Baby Bedtime Positions: Just the Facts

By Maria Ramos
Last Updated: March 11, 2018

According to the American Academy of Pediatrics (AAP) and the National Institute of Child Health and Human Development (NICHD), the best bedtime position for your babies is to be on their backs—primarily because many studies show that this greatly reduces the risk of Sudden Infant Death Syndrome (SIDS). However, you may have heard conflicting advice—from the baby’s grandparents, from well-meaning neighbors, maybe even from a healthcare provider. This can be confusing, especially for first time parents; and especially if the reasoning is something along the lines of “it worked for you when you were a baby, so you are the evidence that this way is safe”. Overly eager older relatives in particular can be a problem, and even more so if they are sometimes tasked to babysit.

Why is there so much dissent and confusion—even in the face of medically proven facts—if the stakes are so high? The answer lies in the past. Culture, history and experience do a lot for the human race! A lot of knowledge gets passed down through the ages and from generation to generation, and while most of this is essential and useful, some can conflict with current research and studies. We know it may be hard to separate the harmful from the helpful, so here at Good Night’s Rest we simply present the facts.

Beyond Back-To-Sleep: Baby Bedtime Positions Explained

While sleeping on their backs is ideal, no baby bedtime position is 100% without any health risk. However, some risks are worse than others! Below we look at the three basic lying down positions—on the stomach, on the back, and on the side—and discuss each one’s pros and cons.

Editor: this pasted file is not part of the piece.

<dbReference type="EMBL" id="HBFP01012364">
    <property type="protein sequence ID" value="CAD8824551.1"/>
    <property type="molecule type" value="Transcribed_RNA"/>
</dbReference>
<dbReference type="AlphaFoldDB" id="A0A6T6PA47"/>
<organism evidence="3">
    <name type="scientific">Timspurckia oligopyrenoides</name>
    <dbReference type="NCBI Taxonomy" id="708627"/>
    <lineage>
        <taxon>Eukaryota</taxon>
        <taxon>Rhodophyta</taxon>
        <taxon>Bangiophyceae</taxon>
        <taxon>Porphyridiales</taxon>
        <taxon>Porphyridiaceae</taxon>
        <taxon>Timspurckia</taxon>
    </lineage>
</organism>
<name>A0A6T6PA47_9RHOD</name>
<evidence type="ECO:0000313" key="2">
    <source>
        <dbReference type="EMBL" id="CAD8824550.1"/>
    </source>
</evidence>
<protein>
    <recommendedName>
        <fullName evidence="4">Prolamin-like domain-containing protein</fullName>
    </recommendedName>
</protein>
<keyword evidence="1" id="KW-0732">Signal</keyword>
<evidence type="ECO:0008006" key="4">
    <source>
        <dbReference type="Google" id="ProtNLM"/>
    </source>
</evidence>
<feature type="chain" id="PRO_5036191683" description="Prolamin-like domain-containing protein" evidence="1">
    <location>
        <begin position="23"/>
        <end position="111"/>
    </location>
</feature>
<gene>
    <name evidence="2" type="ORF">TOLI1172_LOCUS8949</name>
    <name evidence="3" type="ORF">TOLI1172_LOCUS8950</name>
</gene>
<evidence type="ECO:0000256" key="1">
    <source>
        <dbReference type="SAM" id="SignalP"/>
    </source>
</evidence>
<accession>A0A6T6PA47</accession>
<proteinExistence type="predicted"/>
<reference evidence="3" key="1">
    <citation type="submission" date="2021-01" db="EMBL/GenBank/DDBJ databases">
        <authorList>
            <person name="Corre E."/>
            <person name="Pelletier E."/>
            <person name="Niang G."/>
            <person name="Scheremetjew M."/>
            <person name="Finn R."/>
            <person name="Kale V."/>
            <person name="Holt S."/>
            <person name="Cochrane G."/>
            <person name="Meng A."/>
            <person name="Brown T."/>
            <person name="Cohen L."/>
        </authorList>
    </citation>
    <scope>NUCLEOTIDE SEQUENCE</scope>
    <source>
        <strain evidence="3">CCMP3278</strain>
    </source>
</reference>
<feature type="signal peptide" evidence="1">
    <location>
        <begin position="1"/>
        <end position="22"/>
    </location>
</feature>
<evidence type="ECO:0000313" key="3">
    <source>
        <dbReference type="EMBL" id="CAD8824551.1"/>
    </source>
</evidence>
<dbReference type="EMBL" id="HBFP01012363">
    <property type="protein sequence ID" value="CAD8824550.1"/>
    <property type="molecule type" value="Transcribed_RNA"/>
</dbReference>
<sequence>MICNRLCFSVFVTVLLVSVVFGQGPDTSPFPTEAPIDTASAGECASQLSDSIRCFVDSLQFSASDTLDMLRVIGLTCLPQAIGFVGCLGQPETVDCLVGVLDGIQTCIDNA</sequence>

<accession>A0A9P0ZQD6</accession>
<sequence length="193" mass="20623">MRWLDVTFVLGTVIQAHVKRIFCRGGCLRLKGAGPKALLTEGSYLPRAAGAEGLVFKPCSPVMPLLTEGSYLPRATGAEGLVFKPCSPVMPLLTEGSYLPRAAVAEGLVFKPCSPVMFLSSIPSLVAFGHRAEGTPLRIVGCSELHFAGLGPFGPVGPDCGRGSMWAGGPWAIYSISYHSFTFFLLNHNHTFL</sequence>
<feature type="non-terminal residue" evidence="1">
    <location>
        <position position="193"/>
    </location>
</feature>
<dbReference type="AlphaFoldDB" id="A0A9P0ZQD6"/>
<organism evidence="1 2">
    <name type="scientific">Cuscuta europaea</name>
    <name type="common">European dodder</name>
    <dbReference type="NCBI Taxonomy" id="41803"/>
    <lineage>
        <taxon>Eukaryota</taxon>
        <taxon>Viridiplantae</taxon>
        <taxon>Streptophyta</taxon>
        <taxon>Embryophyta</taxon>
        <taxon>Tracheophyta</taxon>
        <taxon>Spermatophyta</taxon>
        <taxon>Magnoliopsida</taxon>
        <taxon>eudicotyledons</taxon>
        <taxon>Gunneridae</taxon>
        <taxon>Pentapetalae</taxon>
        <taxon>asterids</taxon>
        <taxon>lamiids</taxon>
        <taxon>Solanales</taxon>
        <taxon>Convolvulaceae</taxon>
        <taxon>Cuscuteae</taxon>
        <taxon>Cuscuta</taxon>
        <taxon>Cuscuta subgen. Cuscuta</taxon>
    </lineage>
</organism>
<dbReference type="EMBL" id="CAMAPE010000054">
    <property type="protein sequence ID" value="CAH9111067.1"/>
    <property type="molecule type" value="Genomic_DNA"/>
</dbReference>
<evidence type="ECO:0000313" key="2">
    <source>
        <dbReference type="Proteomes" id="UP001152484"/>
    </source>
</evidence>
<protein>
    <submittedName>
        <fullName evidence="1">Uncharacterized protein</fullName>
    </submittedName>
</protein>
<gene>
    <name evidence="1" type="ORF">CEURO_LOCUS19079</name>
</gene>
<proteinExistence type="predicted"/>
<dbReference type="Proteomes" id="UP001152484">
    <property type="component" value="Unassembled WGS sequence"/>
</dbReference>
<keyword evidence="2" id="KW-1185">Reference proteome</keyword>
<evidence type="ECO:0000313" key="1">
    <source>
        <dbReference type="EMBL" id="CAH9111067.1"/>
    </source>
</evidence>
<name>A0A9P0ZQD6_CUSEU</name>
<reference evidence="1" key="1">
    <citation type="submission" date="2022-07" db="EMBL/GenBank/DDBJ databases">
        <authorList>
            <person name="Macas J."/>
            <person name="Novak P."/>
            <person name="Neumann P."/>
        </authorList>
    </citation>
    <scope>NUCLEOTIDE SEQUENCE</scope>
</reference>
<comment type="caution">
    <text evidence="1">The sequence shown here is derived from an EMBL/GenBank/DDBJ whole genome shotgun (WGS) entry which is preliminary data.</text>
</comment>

Sleeping on the Stomach

PROs: For this to be the most favorable position is exceedingly rare. Very few doctors still recommend this position, even for conditions that would benefit from it; such as acid reflux, upper-airway malformations, or acute respiratory disease. The bottom line is that you should only adopt this sleeping position for your baby under careful monitoring and supervision; while “tummy time” for babies is important—as it strengthens back, neck, and stomach muscles; and lowers overall risk of SIDS—it’s usually when they’re awake that this requirement is met.

The best argument for this position used to be the danger of choking if the baby vomits, but babies in most cases instinctively turn their heads when they’re going to be sick. Also, it’s been observed that babies vomit in their sleep far less often when sleeping on their backs and on their sides, as compared to sleeping on their stomachs—as long as the babies are not put to bed with a bottled that is propped up for feeding. You should not be doing this under any circumstance and in any sleeping position, anyway. This is dangerous and could lead to choking!

What if your baby rolls over on their stomach while they’re sleeping? Well, it depends on their age. At about four to five months, SIDS risk lowers and your baby should have enough muscle strength to roll over or at least turn their head to the side should they feel the need to do so to aid in their breathing. If your baby chooses to shift positions while they are asleep, it’s likely that this is the position that they find the most comfortable. Still, always place the on their back at bedtime—never hurts to enforce a good and safe sleeping habit.